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Jan
15
2021
Miami Township

Miami Township Fire-Rescue moved into the department’s new firehouse on the south of town Nov. 18. (Photo by Carol Simmons)

2020 Year in Review: Miami Township

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•After running unopposed and being re-elected in the 2019 fall general election, Miami Township Trustee Chris Mucher was sworn in to his sixth full term during the Trustees’ first regular meeting of 2020. Later in the meeting, he also was reinstated as chairperson of the three-member board by his fellow Trustees, Mark Crockett and Don Hollister.

•With the pandemic related shutdown across the state in March, the Trustees began conducting their meetings virtually through the GoToMeeting platform.

In the spring primary election, originally scheduled for March 17 and extended until April 28 because of the pandemic, 83% of local voters cast a ballot in favor of a 3.9-mill, five-year renewal levy for Miami Township Fire-Rescue. The levy raises operating funds for the local fire department, which provides fire and emergency medical service to the approximately 7,500 residents, and more than one million annual visitors, to Miami Township, eastern Bath Township, Yellow Springs and Clifton.

Revenue from the operating levy is supplemented annually by $100,000 in emergency medical service billing and $110,000 from a contract with Bath Township for services to the neighboring township, according to Fire Chief Colin Altman. The levy, which has been in place for more than 25 years, generates about $580,000 a year and costs property owners about $116 a year for every $100,000 assessed home and property valuation, according to Altman.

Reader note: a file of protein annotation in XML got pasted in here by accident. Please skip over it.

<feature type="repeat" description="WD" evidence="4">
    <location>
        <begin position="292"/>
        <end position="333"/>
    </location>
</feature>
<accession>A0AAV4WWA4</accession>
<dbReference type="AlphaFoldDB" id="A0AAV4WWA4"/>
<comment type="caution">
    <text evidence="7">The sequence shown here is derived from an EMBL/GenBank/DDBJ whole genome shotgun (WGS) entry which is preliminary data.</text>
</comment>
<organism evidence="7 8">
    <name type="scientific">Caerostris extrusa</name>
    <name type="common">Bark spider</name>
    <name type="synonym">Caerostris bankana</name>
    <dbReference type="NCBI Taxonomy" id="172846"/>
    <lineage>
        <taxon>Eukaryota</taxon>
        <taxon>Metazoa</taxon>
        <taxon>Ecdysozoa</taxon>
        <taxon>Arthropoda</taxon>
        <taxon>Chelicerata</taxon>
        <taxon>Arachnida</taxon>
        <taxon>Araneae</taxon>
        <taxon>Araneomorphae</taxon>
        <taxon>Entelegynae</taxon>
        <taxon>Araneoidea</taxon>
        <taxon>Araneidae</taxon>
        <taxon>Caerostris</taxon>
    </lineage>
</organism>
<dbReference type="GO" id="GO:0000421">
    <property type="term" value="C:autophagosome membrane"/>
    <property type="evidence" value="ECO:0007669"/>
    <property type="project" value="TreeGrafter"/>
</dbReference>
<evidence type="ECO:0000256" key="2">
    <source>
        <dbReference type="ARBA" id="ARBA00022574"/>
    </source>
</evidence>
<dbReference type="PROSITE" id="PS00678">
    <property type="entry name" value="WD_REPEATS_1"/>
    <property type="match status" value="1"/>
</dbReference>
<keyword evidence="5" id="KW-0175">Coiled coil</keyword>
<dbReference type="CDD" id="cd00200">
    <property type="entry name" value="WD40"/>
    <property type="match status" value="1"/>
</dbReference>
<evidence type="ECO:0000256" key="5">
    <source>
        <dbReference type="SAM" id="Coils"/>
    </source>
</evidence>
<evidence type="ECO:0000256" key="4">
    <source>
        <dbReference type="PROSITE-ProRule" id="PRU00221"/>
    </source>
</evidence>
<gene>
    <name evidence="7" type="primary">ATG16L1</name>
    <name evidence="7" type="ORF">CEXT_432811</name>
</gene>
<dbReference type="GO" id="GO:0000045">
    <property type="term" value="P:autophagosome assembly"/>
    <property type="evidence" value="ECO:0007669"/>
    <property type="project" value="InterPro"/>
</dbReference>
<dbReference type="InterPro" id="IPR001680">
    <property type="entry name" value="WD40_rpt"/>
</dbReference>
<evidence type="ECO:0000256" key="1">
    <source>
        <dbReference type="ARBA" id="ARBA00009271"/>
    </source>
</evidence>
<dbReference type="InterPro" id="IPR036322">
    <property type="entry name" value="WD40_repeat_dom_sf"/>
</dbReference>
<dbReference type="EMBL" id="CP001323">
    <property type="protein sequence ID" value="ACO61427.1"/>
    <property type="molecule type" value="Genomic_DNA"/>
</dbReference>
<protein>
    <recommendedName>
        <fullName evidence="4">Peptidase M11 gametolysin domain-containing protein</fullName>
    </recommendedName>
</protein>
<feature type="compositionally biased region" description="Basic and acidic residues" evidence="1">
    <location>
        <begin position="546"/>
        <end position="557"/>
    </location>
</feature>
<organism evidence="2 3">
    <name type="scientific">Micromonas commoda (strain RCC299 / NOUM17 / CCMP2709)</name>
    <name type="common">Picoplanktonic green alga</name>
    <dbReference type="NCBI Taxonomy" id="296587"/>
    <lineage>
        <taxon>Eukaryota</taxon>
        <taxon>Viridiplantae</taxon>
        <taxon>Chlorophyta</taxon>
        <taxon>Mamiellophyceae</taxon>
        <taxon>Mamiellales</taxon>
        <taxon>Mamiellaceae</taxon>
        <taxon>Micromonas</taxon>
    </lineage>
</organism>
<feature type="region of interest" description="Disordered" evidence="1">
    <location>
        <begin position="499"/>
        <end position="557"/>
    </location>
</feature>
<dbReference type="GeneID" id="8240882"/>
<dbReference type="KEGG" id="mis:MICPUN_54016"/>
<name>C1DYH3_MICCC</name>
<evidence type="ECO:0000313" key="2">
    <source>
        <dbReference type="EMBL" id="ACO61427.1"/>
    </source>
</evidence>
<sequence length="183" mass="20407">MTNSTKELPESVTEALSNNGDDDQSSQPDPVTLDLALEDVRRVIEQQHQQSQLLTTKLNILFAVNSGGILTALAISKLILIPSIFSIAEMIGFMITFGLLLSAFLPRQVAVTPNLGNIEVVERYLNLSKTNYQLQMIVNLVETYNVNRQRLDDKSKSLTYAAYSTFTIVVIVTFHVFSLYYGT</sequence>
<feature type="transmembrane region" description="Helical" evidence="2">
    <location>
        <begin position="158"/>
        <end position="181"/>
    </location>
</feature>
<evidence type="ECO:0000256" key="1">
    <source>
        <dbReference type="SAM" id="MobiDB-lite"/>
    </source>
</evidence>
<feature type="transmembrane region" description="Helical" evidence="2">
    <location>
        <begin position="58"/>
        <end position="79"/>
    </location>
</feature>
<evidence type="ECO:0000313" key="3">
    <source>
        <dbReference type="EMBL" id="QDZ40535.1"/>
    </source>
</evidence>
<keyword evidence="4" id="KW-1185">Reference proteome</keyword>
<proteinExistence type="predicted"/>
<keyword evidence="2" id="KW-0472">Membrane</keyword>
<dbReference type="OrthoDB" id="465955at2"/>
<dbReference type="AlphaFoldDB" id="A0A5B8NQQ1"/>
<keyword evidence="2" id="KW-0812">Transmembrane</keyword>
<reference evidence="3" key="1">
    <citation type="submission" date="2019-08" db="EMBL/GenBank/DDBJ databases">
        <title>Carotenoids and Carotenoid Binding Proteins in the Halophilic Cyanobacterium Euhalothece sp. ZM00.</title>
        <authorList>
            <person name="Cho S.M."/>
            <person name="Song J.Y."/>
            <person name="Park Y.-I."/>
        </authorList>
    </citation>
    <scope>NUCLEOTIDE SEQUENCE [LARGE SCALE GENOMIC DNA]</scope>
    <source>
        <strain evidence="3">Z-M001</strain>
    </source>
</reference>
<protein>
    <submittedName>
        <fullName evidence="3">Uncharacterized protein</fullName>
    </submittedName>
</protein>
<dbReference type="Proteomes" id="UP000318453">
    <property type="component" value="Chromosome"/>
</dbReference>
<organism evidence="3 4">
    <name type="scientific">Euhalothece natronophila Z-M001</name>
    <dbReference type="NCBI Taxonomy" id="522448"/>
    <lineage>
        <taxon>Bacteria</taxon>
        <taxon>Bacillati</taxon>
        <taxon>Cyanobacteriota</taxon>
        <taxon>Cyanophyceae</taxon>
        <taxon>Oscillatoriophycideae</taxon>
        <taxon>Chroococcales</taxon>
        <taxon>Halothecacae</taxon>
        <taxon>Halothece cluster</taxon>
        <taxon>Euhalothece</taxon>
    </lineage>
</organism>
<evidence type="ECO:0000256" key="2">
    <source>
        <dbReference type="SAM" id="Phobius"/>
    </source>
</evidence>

•In April, Fiscal Officer Margaret Silliman was sworn in for her sixth full term handling the township finances and serving as clerk of the Trustees’ meetings, after being re-elected in the fall 2019 election.

After a September 2019 groundbreaking, construction on the Township’s new firehouse on the south side of town proceeded mostly on schedule throughout 2020, despite COVID, and the department took occupancy Nov. 18. Located on two acres at the corner of Xenia Avenue and East Herman Street, the nearly 17,000-square-foot facility features offices for fire department personnel and Township government, four bays for emergency vehicles, six private sleeping rooms for overnight shifts, a kitchen, a fitness room, a study enclave, a watch room and multiple storage rooms. A public open house has been delayed until at least spring because of the pandemic, but Chief Altman hopes soon to host a virtual tour of the facilities on Facebook. The official address is 101 E. Herman St.

The approximately $5 million project was financed through a 2.4-mill, 30-year bond levy approved by voters in 2017. The levy costs property owners about $84 per $100,000 assessed property valuation.

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